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When Should Scientists Kill?

Posted by Richard Conniff on April 17, 2014

Lost but now is found: A Holdridge's toad. (Photo: Juan G. Abarca Alvarado)

Lost but now is found: A Holdridge’s toad. (Photo: Juan G. Abarca Alvarado)

In May 2006, in the Himalayan foothills of northern India, an astronomer and ecologist named Ramana Athreya caught two of an elusive bird species in a mist net. Hed first spotted these birds and recognized them as something unfamiliar in 1995. Now, after more than 10 years, he held the prize in his hand. It was unmistakably a new species, the sort of thing most ornithologists can only dream of discovering.

The usual procedure would have been to kill those specimens as mercifully as possible and carefully preserve them for science. That’s been the usual procedure for the past 250 years of species discovery and identification. Having the bird literally in hand has been the essential means of defining a species, both for the original scientific description and as source material for later researchers.

Instead, to the chagrin of many scientists, Athreya set the birds free. “We thought the bird was just too rare for one to be killed,” he said at the time. “With today’s modern technology, we could gather all the information we needed to confirm it as a new species. We took feathers and photographs, and recorded the bird’s song.” Even without a complete bird, that was enough to publish a scientific description of the species, now known as Bugun liochichla.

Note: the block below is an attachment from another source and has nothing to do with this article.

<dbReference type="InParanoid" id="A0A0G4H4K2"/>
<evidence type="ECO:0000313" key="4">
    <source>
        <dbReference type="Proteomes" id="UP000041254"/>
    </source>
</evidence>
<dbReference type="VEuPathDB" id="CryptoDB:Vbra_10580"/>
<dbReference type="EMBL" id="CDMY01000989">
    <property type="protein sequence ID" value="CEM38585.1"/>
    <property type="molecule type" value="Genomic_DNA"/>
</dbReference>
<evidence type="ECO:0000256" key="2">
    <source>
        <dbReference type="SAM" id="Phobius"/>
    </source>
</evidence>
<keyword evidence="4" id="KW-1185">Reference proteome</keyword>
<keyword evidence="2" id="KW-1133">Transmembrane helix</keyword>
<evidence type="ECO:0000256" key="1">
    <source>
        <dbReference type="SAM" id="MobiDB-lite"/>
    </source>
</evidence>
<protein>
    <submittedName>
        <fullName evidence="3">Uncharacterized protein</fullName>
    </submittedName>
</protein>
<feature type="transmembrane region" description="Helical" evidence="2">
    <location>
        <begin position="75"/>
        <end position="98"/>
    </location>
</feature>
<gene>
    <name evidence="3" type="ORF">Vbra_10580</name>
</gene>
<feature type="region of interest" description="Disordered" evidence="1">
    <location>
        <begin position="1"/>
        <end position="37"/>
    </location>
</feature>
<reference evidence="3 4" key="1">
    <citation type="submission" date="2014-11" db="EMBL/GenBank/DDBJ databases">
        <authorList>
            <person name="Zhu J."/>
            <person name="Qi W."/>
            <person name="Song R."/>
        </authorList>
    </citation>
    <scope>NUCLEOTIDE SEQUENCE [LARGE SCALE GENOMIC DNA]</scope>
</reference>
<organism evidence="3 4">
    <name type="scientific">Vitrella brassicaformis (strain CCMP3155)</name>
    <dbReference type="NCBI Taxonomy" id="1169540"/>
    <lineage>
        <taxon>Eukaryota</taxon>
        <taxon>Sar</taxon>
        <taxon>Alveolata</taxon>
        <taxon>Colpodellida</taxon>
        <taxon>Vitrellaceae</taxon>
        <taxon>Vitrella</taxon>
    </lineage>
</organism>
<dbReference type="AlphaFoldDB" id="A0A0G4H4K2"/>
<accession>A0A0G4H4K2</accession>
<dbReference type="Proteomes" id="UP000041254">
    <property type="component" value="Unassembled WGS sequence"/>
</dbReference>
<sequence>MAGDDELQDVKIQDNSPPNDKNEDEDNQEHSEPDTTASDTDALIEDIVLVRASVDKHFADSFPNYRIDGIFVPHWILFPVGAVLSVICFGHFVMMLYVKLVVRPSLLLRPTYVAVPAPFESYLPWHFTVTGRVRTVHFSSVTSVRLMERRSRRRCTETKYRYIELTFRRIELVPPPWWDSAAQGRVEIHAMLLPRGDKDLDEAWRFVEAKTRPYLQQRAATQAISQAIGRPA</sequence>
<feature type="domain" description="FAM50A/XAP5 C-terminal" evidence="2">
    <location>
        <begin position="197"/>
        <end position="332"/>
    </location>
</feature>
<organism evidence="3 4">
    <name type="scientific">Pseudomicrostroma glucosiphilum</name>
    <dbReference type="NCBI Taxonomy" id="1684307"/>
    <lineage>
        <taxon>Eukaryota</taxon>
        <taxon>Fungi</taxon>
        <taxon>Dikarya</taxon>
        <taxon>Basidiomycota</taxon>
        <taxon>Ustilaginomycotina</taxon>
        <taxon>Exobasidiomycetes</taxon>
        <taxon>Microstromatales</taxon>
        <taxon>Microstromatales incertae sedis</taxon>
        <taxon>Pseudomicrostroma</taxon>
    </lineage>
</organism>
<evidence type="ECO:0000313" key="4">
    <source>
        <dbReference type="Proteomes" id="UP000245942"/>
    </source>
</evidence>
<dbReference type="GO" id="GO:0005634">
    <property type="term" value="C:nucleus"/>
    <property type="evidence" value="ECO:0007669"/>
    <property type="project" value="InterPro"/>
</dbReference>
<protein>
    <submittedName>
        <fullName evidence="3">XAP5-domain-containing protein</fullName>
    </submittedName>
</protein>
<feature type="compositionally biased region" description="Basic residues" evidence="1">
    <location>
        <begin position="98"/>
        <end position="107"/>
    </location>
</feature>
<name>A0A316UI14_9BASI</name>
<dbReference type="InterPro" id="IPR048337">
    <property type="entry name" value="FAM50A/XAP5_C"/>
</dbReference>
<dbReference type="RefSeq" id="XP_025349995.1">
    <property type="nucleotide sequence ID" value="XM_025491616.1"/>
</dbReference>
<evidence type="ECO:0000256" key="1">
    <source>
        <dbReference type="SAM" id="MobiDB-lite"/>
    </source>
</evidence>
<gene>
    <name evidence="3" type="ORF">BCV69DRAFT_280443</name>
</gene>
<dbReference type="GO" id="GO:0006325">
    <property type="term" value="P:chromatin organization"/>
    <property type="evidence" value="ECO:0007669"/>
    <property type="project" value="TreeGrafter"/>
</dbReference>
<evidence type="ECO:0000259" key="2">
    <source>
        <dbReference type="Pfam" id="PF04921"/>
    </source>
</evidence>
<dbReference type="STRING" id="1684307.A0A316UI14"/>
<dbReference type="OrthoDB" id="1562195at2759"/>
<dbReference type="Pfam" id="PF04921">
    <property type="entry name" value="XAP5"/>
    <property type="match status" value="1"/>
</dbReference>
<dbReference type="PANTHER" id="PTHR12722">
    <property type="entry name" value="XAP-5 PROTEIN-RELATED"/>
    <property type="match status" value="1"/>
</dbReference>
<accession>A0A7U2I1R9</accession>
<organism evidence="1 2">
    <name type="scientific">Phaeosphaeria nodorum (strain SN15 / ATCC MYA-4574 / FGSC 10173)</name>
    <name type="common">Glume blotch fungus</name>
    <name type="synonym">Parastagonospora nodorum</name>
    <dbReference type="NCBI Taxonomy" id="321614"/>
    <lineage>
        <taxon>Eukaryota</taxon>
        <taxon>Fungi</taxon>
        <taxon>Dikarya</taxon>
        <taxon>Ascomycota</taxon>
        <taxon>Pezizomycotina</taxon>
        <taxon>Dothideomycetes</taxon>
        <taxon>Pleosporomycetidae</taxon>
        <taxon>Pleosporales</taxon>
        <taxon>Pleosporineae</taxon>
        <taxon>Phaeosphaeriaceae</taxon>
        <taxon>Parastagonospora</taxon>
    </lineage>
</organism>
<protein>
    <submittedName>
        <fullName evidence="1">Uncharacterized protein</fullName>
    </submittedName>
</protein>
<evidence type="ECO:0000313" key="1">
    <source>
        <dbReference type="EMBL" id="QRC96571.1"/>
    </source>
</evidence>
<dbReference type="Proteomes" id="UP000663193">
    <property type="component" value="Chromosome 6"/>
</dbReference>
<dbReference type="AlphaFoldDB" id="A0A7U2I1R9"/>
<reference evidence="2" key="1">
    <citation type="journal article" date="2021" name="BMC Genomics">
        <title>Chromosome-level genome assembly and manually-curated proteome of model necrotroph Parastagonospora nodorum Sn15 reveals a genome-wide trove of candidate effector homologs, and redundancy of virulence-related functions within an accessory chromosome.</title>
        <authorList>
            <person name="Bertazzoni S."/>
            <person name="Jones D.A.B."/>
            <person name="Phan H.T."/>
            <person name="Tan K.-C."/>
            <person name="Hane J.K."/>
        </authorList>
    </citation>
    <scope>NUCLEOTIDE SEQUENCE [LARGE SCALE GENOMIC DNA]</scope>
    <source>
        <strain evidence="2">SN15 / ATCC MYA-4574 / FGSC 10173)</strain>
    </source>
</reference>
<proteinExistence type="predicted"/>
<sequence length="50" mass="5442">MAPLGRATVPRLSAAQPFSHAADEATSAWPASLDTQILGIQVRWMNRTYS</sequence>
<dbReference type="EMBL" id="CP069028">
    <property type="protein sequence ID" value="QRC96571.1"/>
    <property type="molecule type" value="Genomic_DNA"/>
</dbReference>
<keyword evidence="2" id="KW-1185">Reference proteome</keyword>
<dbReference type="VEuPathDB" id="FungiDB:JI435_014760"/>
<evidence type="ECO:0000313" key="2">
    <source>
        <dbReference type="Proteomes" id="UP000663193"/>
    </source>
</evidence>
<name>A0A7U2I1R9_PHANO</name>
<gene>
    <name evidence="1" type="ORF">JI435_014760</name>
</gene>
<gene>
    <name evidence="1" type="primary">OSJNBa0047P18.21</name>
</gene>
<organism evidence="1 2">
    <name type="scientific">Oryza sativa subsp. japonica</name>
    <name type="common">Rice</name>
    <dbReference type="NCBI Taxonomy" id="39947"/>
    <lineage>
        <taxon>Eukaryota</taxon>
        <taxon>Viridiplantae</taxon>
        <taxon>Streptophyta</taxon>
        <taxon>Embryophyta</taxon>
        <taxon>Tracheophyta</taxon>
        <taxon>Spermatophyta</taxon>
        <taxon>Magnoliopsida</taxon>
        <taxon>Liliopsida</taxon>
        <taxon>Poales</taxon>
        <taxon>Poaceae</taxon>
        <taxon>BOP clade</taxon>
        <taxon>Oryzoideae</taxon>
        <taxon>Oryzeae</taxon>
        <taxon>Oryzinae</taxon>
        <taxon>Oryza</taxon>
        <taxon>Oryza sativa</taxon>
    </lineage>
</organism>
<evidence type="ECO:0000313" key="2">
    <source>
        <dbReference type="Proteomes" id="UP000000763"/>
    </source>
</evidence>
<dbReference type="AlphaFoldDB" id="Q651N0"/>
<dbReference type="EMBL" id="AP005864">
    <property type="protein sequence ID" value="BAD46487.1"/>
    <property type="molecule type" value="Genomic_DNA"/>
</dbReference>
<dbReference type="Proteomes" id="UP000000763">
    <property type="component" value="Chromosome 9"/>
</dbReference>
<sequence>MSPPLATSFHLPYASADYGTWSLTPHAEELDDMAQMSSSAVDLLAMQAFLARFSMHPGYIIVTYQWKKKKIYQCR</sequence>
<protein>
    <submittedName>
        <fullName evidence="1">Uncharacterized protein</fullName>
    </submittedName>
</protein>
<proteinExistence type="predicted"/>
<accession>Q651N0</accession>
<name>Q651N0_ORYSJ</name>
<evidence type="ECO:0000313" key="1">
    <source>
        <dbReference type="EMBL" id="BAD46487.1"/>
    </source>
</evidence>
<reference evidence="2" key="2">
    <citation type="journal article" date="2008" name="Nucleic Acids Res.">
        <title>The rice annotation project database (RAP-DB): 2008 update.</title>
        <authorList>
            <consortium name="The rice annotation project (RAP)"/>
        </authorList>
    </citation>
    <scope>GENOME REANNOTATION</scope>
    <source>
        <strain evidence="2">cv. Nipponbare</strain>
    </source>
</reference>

An article out today in the journal Science argues, in essence, that more scientists should follow Athreya’s example. That is, they should think twice before taking specimens, particularly when rediscovering species that had been presumed extinct. Those kinds of rediscoveries have happened more than 350 times over the past century or so, and for an excited naturalist, the instinct is to bring home proof in the form of a specimen.  But such collecting risks consigning the species to “re-extinction,” as the headline of the new article puts it.

“This is the only article I have ever written out of rage,” coauthor and herpetologist Robert Puschendorf said, in an interview. A few years ago, in Costa Rica’s Monteverde Cloud Forest Reserve, he was present when two colleagues spotted a stream-dwelling frog species that had until then been considered extinct–and collected it for one of their museums. He acknowledged that he had once done the same thing, adding, “In my defense, I’ll say that there were tons of them, the night we rediscovered the species. I’m not proud of what I did, but at least I did not collect the only individual of a species.”